Lavinia sighed as the guards began their work. They might be shivering with fear, but the cold was reason enough for her, and crossing into Salt Town was never quick, not even with a letter from the honorable magistrate, Janos Capek, commanding her urgent attendance. All that was good for was to make them examine her instead of denying her entry on general suspicion.
She proved she was a mortal by stepping through the arch, massive blocks of salt making an unbroken barrier to unhoused spirits and possessing demons. She shrugged off the indignity of a thorough pat-down to search for ordinary contraband. They wouldn’t find her knives, secreted safe under the skin of her belly. She would have stripped to make it quicker if that wouldn’t get her expelled for lewdness. She proved her flesh was uncorrupted by bearing the touch of the sergeant’s St. Radek medal without discomfort. It was cold in the winter air, but she wasn’t damned enough yet to burn at blessed silver. She proved there was no touch of sorcery on her skin or in her flesh by submitting to a sprinkle of blessed brine and drinking holy wine. The water did not steam, and she kept the wine down, though its taste brought back unpleasant memories of the vodka she’d had to bathe in before coming to the gate, to scrub the taint of sorcery away for an hour.
Including preparations, it took nearly two hours for a Blackside witch to cross into Salt Town. The whole time at the gate, she felt the guards’ eyes stabbing at her, pinning her like a cockroach under sudden light. That’s what they thought of her. They made signs against evil whenever their hands were free, not bothering to hide them behind their backs. She almost never bothered to make the crossing, not for the rich idiots who wanted a witch to come in by the alley door and give them youth or love or wealth for a drop of blood and purse of silver. This was something different. Salt Town magistrates hanged witches. Capek calling for her, under official seal, meant something truly important was happening, something that might be worth what real magic cost.
The view was a consolation for the inconvenience as well. The glow lit the sky even at the crossing, and as soon as she turned onto a main street, Lavinia slowed and stared at the Salt King’s palace, bright atop the hill. The torches burning inside and out lent a golden hue to the reflections in the white salt. The walls drank in light and redoubled it into a thousand thousand chips of bright fire until even the thickest blocks seemed translucent, crystal and honey and ethereal perfection. The edges cut the darkness with a glittering blade, so she could pick out every detail of the architecture, even at this distance. It was built in fear of her and every soul that lived, and didn’t quite live, below in Blackside, but Lavinia couldn’t help but love the palace every time she looked, especially on a clear winter night like this.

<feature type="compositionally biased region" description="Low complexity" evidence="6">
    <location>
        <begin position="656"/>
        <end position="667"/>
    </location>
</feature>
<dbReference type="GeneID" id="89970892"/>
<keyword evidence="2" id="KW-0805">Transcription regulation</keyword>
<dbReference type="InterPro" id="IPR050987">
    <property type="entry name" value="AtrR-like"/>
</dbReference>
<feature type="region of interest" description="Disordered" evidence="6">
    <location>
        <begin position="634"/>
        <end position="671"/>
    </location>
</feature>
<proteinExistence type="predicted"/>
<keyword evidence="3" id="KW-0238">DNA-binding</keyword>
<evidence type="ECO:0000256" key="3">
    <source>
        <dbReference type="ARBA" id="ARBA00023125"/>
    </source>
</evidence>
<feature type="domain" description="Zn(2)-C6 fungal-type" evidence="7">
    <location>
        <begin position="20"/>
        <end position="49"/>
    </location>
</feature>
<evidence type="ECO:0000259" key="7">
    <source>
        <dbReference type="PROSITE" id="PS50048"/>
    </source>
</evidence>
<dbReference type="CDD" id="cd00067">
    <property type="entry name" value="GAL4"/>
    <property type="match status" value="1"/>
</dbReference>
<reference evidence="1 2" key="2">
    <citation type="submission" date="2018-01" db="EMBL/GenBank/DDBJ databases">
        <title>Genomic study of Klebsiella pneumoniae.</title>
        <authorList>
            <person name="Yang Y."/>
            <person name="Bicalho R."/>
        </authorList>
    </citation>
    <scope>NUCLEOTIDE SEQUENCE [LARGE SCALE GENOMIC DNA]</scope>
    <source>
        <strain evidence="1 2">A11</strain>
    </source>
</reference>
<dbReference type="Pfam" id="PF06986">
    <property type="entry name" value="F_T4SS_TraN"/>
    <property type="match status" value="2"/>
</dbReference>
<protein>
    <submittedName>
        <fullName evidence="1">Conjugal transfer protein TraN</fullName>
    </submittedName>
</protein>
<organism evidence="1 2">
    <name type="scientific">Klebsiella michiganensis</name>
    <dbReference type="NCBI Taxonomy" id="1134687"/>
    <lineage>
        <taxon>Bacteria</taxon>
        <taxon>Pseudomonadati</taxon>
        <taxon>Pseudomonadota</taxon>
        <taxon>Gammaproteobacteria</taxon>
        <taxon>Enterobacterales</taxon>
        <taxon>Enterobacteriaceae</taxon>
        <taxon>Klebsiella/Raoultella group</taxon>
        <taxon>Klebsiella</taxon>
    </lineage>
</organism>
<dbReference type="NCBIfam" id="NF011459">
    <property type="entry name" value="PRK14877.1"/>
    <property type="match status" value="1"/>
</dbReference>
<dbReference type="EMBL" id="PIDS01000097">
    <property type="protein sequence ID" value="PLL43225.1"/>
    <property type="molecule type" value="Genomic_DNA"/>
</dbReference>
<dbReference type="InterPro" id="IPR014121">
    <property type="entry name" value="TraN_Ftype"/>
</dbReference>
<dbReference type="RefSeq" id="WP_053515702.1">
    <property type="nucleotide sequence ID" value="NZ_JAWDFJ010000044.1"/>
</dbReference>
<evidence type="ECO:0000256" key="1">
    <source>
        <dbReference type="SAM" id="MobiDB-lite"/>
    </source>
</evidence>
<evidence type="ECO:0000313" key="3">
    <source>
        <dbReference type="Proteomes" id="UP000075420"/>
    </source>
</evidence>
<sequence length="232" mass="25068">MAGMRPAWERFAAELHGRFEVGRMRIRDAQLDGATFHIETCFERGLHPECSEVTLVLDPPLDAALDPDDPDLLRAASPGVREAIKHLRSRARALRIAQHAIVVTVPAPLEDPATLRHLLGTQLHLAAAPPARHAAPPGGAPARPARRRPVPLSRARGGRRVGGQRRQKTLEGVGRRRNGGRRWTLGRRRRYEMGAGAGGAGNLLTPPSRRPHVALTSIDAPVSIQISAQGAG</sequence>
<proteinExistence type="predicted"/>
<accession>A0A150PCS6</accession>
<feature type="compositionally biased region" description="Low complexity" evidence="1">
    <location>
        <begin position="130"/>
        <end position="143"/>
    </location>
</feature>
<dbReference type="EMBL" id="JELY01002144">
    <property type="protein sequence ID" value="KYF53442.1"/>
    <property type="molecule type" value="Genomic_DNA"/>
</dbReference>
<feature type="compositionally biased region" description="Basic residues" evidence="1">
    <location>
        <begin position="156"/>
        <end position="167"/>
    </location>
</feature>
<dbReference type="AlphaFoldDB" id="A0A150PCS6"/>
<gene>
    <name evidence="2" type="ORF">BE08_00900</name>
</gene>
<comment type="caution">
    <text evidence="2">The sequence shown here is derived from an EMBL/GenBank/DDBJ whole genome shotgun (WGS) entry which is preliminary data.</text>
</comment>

The Salt Town streets were quiet: none of the music and camaraderie she’d find back home, no vendors hawking wares at an impromptu night market, or cook-stalls spilling warmth and the scent of char and savor on the air. They were almost empty, with only a few lonely folk hurrying home late, bundled antisocially behind their scarves and hoods, and the guards. Their regular patrols were more frequent than ordinary residents, and each one stopped her with harsh questions, giving her leave to go only after a careful reading of the letter. With her Blackside hair like tar and her red-rouged lips, they knew exactly what she was.
Stopping for each new revelation of a different angle on the palace and for questioning by three different patrols, she took another half the hourglass to reach the Halls of Justice. Perhaps not what Magistrate Capek imagined when he sent his courier, but better than any other witch would have managed, if they dared to come at all. Most of the old ones needed more than vodka to scrub the magic off their skin.
The towering statue of blind Justice in front of the hall loomed offensively. Any witch knew justice couldn’t be blind. She demanded that everyone get just what they deserved, what they’d earned and what they’d bargained for. How could she reckon all of that if she were blind?
The place was lively after dark, though, with Nightwatch guards dragging in drunks and petty thieves, and lawyers standing by to bail out gentry who drank too much and punched the publicans that cut them off. All of them quailed away from Lavinia. Lawyers bustled to avoid crossing her path and made signs against evil where they thought she couldn’t see. A pair of watchmen blocked the doors, but they looked down, and didn’t dare to meet a witch’s eyes. That was worse than the guard’s stares. Fear belonged to the things from the other side, the things she was called to deal with. Wearing it was too much like crossing over, like being one of the old ones who couldn’t scrub the shadow off their skin. She shoved the letter in front of them, forcing them to focus.
“Magistrate Capek called for me. Where is his office?”
They mumbled sheepish directions, not to an office but to a dungeon room in the cellars of the hall, then shuffled out of her way, not daring to look up.
Inside, the fear was a little less pronounced. More hardened members of the Nightwatch knew that simply looking wouldn’t invite a curse. They were still ignorant enough to spit on the floor as she passed, though. If she really were the vicious hag they imagined, she would have collected it for enough connection to send all manner of unpleasantness back to them, even across the walls of salt.